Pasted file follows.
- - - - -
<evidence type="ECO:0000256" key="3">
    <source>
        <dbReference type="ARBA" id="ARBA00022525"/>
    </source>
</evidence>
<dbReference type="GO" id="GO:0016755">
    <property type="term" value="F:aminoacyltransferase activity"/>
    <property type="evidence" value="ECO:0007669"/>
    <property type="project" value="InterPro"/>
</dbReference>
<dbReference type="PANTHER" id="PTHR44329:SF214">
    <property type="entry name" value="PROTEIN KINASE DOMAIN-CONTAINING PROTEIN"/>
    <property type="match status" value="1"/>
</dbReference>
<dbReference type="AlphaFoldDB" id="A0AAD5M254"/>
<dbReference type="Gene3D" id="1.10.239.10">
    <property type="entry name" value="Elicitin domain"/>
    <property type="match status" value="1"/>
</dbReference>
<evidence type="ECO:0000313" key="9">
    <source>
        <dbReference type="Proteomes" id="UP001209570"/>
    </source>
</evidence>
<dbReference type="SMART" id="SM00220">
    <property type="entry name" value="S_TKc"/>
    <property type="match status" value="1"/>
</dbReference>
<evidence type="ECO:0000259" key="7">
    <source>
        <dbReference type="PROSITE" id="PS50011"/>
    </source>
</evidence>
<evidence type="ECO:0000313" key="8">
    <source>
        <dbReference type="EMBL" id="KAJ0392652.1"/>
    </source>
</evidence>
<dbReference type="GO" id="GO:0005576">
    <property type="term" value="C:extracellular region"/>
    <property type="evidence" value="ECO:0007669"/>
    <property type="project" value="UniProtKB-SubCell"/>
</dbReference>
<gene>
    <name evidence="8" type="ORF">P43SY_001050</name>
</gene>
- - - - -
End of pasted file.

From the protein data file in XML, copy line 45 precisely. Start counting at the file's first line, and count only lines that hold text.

    <name evidence="8" type="ORF">P43SY_001050</name>